2012: Europe needs a new social compact to challenge the crisis
European Union countries face a return to recession in 2012, but instead of pro-growth policies from Europe’s political leaders, the European Commission, the European Central Bank and the European Council (ie Europe’s governments) have been pressing on with their plans to lock austerity into the economy by enforcing rules on balanced budgets. As the ETUC’s call ahead of the December European Council, and its response to the outcome make clear, we need a new social compact between governments, employers and unions to combat unemployment and avoid the social unrest and poverty that is spreading through the EU’s ‘periphery’ and could become contagious.
The December statement by Euro area leaders was reported – at least in Britain – through the prism of Cameron’s unlilateral (as it turned out, although clearly he expected to have allies) attempt to veto the agreement over financial transaction taxes affecting the City of London. But it was actually fully in tune with the UK government’s ideological approach to government spending. And the Cameron government has been suspiciously quiet about the attempt by Europe’s leaders to centralise control over member states’ economic policies, suggesting he would be happy with the outcome, even though the process would mean giving up precisely the sovereignty he is pledged to strengthen.
A new fiscal compact
Central to the statement was a new ‘fiscal compact’, adding to existing measures on economic governance, the ‘enhanced’ Stability and Growth Pact, the European Semester and the Euro Plus Pact. The fiscal compact includes a rule “introduced in Member States’ national legal systems at constitutional or equivalent level” that governments’ annual structural deficits should not exceed 0.5% of nominal GDP, and that if they do, automatic correction mechanisms should be triggered. It also includes an enforceable requirement to take action once governments are in deficit by 3%, as well as rules providing for the European Commission to assess governments’ budget plans. Beyond this compact, the conclusions also set out a commitment to “working towards a common economic policy” with major economic reforms planned by member states discussed in advance by the EU.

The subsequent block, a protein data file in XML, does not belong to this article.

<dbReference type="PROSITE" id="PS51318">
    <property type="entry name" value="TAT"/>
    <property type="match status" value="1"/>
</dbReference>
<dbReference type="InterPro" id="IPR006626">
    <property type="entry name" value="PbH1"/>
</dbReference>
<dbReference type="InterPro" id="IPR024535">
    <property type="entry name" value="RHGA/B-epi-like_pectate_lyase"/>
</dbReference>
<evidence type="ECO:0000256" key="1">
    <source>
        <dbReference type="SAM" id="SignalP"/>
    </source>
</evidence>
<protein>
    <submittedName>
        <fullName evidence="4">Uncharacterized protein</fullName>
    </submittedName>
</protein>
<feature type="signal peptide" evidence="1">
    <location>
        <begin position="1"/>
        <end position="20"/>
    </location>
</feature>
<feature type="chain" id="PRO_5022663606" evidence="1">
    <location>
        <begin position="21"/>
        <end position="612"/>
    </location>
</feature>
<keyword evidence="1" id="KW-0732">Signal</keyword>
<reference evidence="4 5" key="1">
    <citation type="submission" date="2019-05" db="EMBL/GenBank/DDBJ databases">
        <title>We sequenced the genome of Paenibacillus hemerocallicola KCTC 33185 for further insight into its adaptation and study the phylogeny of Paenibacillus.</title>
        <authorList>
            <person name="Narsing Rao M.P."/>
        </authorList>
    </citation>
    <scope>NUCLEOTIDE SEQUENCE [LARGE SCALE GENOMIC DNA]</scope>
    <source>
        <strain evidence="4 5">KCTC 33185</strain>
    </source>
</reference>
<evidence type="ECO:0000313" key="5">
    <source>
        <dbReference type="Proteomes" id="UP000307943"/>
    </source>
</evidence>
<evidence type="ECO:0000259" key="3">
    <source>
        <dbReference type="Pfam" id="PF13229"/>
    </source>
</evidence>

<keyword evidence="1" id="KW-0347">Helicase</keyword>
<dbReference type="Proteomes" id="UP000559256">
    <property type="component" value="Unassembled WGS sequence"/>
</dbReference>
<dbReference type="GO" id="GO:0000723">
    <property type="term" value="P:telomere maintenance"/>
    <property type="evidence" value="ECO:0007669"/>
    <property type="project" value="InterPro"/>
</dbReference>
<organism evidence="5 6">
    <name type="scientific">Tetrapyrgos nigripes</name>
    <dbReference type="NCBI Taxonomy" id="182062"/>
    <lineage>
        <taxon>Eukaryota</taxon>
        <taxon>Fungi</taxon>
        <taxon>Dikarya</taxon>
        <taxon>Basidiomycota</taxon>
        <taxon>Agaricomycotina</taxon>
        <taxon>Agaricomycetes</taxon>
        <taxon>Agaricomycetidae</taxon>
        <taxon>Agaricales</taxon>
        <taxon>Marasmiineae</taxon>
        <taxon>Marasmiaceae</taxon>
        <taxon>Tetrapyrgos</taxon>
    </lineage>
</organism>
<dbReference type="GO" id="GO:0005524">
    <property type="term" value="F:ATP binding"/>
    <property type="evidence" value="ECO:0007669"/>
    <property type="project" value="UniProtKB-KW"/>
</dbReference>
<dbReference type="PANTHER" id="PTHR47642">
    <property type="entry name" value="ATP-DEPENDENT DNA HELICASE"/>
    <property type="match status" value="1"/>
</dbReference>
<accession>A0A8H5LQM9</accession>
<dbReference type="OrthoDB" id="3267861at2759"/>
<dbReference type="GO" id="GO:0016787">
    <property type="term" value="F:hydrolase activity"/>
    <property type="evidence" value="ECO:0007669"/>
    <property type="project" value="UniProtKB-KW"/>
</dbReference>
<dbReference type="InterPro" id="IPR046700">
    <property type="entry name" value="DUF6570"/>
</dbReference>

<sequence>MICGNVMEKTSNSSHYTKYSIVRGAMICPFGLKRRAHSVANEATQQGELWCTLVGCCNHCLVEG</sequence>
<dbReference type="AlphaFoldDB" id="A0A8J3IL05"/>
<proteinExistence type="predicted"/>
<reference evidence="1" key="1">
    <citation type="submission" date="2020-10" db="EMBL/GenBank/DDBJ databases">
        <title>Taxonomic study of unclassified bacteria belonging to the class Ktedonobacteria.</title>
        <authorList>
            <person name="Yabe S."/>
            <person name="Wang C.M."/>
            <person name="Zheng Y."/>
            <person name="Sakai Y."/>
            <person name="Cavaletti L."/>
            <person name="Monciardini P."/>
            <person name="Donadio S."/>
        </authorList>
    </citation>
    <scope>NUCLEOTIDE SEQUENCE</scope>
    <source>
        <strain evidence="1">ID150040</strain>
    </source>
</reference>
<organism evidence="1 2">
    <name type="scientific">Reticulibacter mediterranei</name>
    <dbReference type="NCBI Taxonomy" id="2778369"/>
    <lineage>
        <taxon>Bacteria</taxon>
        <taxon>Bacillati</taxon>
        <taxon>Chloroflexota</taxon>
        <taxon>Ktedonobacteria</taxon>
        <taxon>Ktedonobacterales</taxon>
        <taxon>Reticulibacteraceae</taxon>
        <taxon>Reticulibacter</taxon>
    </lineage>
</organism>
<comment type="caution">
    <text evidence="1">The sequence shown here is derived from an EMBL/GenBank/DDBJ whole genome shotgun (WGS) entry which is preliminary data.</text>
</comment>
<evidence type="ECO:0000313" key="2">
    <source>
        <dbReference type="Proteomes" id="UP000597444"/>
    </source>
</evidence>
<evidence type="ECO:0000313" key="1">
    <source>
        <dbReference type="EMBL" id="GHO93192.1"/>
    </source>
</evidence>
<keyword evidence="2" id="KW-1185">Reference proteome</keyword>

What all these Orwellian programmes essentially mean is outlawing Keynesian demand management economic policies, where governments borrow and spend to overcome recession (recessions being marked by an absence of private borrowing and spending). They require massive cuts in government spending (not just in countries in crisis like Greece, Ireland, Italy. Portugal and Spain, but anywhere with government budgets in deficit), and are accompanied by attacks on workers’ rights (eg proposals to exempt small businesses) and on pay rates (eg attacks on collective bargaining rights and measures like Belgium’s index-linked pay increases). These are all policies that David Cameron supports in the UK, and has indicated he supports in Europe.
The alternative: a new social compact
The European Trade Union Confederation is developing policies and campaigns aimed at increasing wages (to stimulate demand and reduce inequality), greater investment in creating quality jobs in greener, higher-skill industries and public services (including better provision for education and traning), and social protection floors to protect the vulnerable (such as the unemployed and the low paid). The purpose is to create a European economy that is more socially just, and thus, more resilient to future economic shocks. Further work will be done at an extraordinary ETUC Steering Committee in January, and in planning the ETUC’s campaign against austerity which will be launched in April.
These longer term solutions, however, first require immediate action to tackle the current crisis such as giving the European Central Bank the power to back the debt of Governments under pressure from the markets. ETUI’s Andrew Watt has proposed this and more in his recent SEJ blog.